Jul 25, 2012 Post By: Children's Health
Keep bath time special with safety
Daddy Blogger discusses bath safety every parent should know when bathing an infant or young child.
Bath time is a cherished and sacred ritual in our home.
It’s the only consistent time Emmy and I get to spend together by ourselves. She splashes around with her water-squirting farm animals. I listen to the Texas Rangers game on the radio or Mississippi State broadcasts on my phone. And we do our best to remove the caked-on remnants of that night’s menu from her face and body.
It’s usually a time to exhale and appreciate the fact that life allows us moments to slap our palms on the water and listen to games.
But one recent night wasn’t such a breath of fresh air.
I had forgotten my radio. Emmy, performing her usual singing/cooing routine to her tiny horse and cow, seemed totally okay to me. So I left the bathroom to get the radio.
It was only going to take a minute at most. But I only got about six seconds away by the time my wife came after me, sounding like my old coach when I went in the wrong direction during a play.
“Craig! What are you doing? Get back in the bathroom!!!”
Needless to say, I didn’t listen to the Rangers game that night. And Emmy fortunately turned out to be okay, still singing to the horse and cow when I returned.
But I learned from Kristen Beckworth, the Injury Prevention program coordinator at Children’s, that mistakes like mine aren’t always harmless.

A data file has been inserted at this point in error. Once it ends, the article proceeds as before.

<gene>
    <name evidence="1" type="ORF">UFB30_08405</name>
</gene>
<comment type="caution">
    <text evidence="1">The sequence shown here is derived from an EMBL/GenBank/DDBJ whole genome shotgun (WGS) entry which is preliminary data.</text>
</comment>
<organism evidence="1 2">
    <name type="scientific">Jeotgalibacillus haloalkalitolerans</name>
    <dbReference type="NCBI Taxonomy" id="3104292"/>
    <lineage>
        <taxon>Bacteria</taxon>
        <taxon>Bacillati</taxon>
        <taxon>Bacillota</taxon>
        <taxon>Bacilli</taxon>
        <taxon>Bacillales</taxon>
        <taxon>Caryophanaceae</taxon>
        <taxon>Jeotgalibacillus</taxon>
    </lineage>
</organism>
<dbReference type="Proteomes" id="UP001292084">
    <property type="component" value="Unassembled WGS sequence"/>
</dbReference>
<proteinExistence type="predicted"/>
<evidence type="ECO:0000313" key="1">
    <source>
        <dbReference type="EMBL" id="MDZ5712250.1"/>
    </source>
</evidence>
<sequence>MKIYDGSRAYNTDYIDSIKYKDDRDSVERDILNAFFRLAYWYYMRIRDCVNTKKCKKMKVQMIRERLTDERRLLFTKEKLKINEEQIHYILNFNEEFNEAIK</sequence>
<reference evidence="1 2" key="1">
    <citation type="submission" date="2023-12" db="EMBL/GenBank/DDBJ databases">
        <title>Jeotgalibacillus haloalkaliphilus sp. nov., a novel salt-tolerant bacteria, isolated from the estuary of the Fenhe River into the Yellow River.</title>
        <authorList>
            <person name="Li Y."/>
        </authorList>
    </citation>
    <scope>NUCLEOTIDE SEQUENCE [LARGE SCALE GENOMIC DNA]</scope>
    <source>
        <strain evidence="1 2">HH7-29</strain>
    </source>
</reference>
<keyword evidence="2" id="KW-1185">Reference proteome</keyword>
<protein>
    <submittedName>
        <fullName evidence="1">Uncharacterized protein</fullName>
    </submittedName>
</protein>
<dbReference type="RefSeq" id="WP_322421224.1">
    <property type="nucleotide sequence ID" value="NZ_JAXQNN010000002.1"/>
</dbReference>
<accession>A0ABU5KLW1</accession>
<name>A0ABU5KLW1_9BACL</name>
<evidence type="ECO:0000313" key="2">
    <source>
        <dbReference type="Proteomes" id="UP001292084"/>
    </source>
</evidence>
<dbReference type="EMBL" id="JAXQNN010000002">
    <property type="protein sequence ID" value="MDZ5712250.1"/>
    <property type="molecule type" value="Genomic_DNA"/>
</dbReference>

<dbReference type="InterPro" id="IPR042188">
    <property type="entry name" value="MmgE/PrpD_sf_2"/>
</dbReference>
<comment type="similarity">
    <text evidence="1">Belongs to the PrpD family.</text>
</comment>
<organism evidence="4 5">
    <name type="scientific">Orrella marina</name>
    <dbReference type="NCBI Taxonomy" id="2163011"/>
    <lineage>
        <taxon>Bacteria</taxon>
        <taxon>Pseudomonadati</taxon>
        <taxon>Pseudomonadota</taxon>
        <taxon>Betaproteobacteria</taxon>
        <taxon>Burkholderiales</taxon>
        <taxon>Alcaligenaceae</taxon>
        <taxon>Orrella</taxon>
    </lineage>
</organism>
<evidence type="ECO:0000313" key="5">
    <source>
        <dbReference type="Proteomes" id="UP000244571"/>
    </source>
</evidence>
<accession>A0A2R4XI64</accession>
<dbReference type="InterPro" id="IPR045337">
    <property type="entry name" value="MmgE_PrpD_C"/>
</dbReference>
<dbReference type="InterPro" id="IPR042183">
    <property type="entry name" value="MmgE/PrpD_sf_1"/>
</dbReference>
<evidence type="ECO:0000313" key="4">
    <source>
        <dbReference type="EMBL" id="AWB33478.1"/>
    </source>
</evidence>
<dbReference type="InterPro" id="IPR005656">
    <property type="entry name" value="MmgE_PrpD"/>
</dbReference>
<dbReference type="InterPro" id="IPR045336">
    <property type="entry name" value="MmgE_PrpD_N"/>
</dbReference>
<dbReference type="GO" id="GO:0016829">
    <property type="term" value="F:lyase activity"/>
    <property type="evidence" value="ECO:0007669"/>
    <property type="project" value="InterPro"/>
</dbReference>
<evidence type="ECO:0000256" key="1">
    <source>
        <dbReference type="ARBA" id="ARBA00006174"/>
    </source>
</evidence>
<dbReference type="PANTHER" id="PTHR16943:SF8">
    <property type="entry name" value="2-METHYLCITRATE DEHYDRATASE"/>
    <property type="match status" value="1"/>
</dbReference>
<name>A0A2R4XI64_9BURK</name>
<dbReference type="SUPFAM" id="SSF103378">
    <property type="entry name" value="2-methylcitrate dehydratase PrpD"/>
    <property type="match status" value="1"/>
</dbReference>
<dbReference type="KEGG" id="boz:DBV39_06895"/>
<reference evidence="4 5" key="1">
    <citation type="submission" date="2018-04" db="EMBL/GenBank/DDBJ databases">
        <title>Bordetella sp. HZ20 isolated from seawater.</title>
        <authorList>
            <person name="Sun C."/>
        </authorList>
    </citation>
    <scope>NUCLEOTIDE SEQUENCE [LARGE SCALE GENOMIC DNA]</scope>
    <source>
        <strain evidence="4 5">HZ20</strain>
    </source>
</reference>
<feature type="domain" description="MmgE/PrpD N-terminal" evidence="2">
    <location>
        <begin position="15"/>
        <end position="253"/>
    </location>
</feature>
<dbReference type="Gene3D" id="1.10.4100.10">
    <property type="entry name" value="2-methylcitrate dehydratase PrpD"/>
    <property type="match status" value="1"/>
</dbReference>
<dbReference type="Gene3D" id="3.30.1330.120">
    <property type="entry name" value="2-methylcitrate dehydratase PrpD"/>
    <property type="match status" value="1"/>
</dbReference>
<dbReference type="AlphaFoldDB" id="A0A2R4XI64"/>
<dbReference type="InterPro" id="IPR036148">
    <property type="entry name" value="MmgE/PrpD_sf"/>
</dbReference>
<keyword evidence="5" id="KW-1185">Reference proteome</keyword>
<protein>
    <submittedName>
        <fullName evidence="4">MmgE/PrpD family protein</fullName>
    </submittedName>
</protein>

Remain within arm’s reach
As horribly prevalent as pool drownings are for children, more infants drown in baths than pools.
“And they are all preventable,” Beckworth said.
The usual scenario is similar to my anecdote. Whoever is monitoring bath time leaves to get a towel, answer the phone or open the front door. The parent thinks the time away from the baby is minimal, but in actuality, it was long enough for something terrible to happen.
It takes only a second for a child to be submerged, a couple of minutes for him to lose consciousness and 4 to 6 minutes for him to drown or sustain permanent brain damage. And the solution isn’t as simple as making sure there isn’t any water in the tub when you leave.
Beckworth recalled an incident last year when a mother left her baby in a bathtub to move the laundry from the washer to the dryer. She hadn’t put any water in the tub yet because she knew the above-mentioned statistics. But while she was away, her other child, a toddler, turned the faucet on.
“By the time the mom returned, the baby was face down and motionless in the water,” Beckworth said.
The baby was fortunately able to be revived, but the harm could have been much worse.
“The bottom line is it’s never safe to leave a young child in the bathtub by themselves,” Beckworth said. “Always remain within arm’s reach.”
Bath Safety tidbits
Here are some other pieces of important bath safety information that Beckworth shared:
- The bathwater should only be at the level of the child’s waist, which is less than is usually the case (see my picture of Emmy above). A baby can drown in as little as 1 inch of water.
- Most small children do not yell for help if they’re drowning. So, if a parent is out of the room, there is usually no way of knowing if your child is submerged.
- Just because a child can sit up, walk or even swim doesn’t mean that they’re safe in the bath without supervision. She could turn on the hot water and seriously burn herself. Children’s treats several patients who’ve done that every year. As a precaution, set your hot-water heater to 120 degrees Fahrenheit and/or equip your bath faucets with anti-scalding devices that turn the water off if it gets too hot.
- The suction cups on bath seats don’t adhere well to slip-resistant tubs. So, even if your child is secure in the seat, the seat may not be secure in the tub.